What do terminally ill people and their families really want?
by Dr Phil McCarvill Head of Policy
Last week, ahead of our 19 March parliamentary event to launch our new report Difficult conversations with dying people and their families, we asked people on Facebook to tell us the one thing that politicians could do to improve end of life care. In return, we promised them – if you tell us, we’ll tell them.
To help us understand their responses, we decided to produce a simple infographic to present the top 10 responses, with the size of the lettering reflecting the number of responses for each category. At the event, we shared with politicians what our Facebook followers had told us, and will continue to share this feedback with decision-makers and influencers.
More nurses, please
Perhaps not surprisingly, given that it was Marie Curie asking the question, the biggest call was for more community nursing, with respondents repeatedly citing the vital role played by our nurses in supporting people and enabling them to die in the place of their choice, surrounded by their families.
More funds, better coordination
This was closely followed by the need for more funding for all forms of end of life care and greater coordination of different services to ensure that terminally ill people and their families received joined-up and consistent care and support.
Increased support for the whole family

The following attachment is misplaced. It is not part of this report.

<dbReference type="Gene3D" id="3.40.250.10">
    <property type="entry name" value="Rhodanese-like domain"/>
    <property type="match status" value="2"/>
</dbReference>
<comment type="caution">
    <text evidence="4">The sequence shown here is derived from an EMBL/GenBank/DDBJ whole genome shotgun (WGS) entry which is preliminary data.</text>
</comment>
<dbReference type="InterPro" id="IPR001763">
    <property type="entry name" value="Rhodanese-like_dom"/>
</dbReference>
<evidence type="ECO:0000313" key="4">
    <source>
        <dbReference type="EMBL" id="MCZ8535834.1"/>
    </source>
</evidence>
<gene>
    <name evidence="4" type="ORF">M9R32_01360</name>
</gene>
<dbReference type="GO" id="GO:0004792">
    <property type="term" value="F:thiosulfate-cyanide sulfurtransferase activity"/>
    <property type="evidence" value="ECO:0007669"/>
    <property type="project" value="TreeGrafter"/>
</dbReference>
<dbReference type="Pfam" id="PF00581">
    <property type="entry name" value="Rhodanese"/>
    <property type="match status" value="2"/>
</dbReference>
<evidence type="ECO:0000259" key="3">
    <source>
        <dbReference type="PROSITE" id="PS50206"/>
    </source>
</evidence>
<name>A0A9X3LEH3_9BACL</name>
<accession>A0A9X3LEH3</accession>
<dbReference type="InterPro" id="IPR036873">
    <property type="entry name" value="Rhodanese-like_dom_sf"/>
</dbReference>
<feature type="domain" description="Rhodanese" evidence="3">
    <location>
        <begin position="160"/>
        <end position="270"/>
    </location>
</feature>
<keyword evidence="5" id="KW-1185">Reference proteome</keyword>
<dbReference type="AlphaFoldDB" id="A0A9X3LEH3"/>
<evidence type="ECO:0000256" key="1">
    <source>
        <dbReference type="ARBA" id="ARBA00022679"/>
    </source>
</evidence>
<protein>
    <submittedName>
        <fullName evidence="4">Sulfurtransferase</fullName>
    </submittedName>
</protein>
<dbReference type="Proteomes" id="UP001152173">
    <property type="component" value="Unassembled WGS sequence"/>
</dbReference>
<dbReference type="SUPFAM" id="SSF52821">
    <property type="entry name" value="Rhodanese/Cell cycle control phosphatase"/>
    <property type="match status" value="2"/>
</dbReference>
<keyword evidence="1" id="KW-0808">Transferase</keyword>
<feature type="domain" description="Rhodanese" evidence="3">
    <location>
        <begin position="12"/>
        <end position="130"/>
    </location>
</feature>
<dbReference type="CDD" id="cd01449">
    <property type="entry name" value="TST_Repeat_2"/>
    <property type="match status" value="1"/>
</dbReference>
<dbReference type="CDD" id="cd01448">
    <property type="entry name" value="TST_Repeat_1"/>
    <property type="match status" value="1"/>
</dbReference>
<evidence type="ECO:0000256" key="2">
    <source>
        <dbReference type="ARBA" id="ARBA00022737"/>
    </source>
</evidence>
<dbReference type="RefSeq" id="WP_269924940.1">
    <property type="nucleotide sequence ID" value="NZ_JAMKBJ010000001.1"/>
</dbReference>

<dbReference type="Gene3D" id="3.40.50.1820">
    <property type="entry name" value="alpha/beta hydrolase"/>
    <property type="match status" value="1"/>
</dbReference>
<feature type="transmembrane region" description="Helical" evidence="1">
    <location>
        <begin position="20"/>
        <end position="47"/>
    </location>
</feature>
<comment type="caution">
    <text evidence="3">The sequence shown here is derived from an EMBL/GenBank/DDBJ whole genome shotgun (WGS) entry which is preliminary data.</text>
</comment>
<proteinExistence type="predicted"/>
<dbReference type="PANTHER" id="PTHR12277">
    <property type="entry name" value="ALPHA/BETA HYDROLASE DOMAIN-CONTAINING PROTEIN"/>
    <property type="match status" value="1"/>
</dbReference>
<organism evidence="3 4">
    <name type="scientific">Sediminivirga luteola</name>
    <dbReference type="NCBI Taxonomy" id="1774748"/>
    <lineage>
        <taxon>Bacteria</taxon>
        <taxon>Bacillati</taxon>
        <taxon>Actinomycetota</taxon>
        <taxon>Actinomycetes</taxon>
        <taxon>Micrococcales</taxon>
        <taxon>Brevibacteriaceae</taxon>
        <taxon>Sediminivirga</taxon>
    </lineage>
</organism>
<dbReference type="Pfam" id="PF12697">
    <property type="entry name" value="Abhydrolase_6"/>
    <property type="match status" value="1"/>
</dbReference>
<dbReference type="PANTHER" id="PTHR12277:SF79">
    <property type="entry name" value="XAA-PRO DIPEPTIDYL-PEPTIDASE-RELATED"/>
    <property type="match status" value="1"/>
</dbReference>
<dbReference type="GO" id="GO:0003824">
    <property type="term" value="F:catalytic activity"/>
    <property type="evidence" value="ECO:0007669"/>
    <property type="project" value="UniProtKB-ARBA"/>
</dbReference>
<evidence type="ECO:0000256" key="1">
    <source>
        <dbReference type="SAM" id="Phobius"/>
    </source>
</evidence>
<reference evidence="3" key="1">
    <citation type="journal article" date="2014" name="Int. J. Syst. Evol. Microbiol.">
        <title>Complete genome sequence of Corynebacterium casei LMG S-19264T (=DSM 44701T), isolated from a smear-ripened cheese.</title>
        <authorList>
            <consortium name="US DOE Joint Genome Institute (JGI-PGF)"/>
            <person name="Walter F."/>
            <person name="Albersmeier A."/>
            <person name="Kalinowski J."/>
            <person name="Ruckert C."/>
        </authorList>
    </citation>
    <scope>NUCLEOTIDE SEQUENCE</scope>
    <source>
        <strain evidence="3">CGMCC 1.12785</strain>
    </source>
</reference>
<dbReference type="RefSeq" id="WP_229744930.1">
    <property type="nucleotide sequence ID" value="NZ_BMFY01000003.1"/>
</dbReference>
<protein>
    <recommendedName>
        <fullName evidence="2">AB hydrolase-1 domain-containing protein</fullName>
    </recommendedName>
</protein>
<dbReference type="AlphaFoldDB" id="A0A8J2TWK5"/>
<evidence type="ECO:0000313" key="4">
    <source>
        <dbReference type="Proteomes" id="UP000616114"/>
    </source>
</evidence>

People also wanted to see more support available to enable terminally ill people to remain at home, if that is what they choose. This support includes everything from befriending schemes through to greater access to social care support. This is echoed by the call for a whole family approach, which responds to the needs of the wider family as well as those of the terminally ill person.
Families also wanted greater consistency in what is available to people in different geographical areas of the country and an end to the postcode lottery.
More funding for hospices
Many people cited the important role that hospices, including Marie Curie hospices play in providing excellent quality care for terminally ill people. A major issue remains the need for greater funding, with NHS commissioners currently only providing around 34% of funding for hospices. More funding would enable hospices to provide high quality care for a greater number of people.
Improved care at hospitals
Respondents also focused on the need to improve care for terminally ill people in hospitals, with recurring references to a lack of privacy and failure to treat terminally ill people with appropriate levels of dignity and respect. This is particularly important given that the majority of people continue to die in hospital.
The important role played by health and social care is also reflected in the call for stronger communication training and skills for all involved. Our Facebook followers felt more training is needed for professionals so they are better able to deliver bad news. They also asked for more support for individuals and families, to help them to communicate more effectively among themselves and plan the right care that works for them.
Finally, families wanted more bereavement support to enable them to come to terms with the loss of a family member and adjust to life without them, a theme echoed repeatedly in the Difficult conversations report.